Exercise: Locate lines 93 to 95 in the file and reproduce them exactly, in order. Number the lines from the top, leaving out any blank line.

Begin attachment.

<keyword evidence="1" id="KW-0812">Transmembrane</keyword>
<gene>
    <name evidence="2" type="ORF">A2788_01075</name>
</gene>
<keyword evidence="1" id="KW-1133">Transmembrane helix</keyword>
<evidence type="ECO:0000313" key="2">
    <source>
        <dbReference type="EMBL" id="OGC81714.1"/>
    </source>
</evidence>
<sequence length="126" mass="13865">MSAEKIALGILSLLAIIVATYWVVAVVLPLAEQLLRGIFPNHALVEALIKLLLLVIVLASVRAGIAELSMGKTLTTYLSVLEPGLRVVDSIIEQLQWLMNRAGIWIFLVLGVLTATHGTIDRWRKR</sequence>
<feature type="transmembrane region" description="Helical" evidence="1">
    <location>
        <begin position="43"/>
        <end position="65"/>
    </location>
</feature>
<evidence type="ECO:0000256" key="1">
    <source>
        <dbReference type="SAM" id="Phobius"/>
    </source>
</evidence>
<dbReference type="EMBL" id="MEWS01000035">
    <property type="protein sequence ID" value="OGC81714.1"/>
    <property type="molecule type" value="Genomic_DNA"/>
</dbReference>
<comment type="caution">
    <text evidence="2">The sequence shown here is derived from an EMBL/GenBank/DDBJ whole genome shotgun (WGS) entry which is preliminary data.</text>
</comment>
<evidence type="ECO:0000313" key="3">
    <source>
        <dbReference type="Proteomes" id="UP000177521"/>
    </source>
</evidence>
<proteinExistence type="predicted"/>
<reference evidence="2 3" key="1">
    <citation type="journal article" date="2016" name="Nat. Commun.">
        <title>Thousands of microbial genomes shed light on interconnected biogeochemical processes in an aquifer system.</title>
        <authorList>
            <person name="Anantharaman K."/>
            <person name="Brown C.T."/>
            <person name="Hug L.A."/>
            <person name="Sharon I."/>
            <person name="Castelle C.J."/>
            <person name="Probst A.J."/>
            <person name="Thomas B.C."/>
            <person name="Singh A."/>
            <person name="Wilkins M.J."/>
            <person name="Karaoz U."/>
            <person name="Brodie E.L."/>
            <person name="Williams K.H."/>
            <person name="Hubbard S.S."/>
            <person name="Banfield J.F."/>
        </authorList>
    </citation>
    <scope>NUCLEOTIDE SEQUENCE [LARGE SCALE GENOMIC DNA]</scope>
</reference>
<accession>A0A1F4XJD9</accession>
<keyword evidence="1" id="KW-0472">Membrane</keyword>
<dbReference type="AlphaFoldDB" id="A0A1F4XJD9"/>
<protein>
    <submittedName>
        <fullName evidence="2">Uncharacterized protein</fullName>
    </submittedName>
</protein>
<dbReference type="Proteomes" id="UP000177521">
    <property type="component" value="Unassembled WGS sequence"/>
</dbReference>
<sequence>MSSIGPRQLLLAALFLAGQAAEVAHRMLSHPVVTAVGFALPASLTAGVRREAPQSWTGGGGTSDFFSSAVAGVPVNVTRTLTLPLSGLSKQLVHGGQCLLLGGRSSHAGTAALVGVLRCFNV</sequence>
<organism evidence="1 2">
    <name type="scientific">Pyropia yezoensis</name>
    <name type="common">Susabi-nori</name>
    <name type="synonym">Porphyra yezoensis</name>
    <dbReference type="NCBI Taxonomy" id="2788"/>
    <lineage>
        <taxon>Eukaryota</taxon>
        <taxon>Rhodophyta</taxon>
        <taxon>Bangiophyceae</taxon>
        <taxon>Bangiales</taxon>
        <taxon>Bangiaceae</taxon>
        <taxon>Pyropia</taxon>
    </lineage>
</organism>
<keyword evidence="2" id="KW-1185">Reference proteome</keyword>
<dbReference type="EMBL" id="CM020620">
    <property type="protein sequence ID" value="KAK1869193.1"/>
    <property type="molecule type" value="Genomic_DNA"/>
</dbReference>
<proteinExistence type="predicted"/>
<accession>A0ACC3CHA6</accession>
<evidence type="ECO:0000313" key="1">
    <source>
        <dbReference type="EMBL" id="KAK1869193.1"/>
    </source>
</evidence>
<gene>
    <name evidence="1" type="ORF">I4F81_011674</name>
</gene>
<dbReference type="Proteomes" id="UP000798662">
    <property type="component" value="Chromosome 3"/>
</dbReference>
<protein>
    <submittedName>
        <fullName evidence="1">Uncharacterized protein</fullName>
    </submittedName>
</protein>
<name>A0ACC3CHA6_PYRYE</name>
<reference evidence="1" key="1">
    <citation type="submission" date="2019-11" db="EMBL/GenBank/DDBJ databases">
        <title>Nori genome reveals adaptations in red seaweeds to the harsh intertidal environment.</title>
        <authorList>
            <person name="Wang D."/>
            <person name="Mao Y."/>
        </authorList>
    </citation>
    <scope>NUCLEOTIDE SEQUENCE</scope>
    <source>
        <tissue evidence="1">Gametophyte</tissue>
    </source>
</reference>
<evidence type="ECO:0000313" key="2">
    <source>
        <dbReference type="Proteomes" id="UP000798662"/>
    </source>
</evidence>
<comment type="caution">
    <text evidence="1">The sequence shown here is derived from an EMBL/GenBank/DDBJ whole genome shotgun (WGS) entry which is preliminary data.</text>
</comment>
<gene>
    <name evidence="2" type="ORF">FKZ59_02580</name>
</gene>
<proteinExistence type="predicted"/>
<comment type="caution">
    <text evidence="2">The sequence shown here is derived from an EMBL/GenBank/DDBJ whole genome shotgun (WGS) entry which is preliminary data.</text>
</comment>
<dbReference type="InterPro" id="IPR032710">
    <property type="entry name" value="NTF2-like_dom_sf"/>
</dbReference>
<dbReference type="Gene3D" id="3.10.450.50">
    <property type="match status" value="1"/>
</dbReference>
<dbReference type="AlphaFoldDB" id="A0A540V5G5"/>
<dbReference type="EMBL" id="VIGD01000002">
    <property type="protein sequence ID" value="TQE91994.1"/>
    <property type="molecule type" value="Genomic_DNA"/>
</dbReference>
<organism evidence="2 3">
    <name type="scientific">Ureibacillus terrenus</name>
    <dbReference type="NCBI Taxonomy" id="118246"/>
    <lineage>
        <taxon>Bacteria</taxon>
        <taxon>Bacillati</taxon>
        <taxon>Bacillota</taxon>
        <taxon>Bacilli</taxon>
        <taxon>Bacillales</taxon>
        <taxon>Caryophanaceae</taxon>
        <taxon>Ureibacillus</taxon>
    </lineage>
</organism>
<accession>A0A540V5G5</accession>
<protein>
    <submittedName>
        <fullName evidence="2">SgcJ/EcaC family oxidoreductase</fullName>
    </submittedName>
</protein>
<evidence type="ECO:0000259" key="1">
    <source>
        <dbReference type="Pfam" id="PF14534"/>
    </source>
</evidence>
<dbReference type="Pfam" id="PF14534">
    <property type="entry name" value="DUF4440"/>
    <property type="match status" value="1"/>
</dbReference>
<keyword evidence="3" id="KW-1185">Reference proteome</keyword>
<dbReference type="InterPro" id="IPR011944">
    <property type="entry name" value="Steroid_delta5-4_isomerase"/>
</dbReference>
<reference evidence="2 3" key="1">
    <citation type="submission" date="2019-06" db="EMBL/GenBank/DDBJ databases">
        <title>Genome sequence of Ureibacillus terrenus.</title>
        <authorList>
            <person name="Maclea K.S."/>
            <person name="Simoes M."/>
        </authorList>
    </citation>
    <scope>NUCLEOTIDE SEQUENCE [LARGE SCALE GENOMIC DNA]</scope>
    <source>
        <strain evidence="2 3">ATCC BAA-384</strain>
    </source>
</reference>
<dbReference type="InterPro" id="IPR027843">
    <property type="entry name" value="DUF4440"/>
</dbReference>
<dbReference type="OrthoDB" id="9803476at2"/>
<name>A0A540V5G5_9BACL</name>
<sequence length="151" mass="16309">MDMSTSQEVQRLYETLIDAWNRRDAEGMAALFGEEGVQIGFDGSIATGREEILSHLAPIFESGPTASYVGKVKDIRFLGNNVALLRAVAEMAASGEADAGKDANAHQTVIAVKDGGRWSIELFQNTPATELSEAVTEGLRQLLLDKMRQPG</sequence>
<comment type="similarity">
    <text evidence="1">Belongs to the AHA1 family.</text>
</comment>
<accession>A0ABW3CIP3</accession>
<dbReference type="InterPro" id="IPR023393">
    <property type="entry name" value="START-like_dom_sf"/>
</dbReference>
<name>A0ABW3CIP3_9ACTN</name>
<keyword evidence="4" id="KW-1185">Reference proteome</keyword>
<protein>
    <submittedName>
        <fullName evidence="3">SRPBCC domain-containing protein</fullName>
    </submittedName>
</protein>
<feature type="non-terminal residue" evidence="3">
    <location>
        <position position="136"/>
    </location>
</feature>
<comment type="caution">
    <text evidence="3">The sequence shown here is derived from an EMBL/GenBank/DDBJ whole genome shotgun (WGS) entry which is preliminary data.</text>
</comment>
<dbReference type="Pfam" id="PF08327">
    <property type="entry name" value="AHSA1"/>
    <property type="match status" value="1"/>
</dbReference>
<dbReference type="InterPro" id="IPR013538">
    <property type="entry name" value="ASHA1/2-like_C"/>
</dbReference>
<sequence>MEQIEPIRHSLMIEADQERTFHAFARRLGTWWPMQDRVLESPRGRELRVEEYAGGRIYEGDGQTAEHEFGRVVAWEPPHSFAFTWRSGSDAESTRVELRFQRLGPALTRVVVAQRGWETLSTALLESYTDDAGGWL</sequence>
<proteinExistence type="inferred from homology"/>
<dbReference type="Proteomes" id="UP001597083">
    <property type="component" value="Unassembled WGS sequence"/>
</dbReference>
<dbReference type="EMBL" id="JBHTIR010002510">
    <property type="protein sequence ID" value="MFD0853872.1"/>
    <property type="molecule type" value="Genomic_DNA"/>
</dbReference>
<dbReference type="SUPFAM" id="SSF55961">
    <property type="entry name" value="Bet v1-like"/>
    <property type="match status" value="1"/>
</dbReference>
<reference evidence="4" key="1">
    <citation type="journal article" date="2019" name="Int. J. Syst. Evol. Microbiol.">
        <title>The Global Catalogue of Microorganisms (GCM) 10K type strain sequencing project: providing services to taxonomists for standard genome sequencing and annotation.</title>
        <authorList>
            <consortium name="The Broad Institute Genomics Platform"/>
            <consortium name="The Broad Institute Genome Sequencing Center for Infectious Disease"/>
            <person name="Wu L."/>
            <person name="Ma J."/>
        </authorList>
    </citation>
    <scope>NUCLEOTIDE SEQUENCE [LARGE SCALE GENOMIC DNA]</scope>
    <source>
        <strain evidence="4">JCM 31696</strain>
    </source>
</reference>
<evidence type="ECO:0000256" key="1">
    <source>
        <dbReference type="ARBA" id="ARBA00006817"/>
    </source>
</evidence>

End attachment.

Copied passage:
        <dbReference type="EMBL" id="KAK1869193.1"/>
    </source>
</evidence>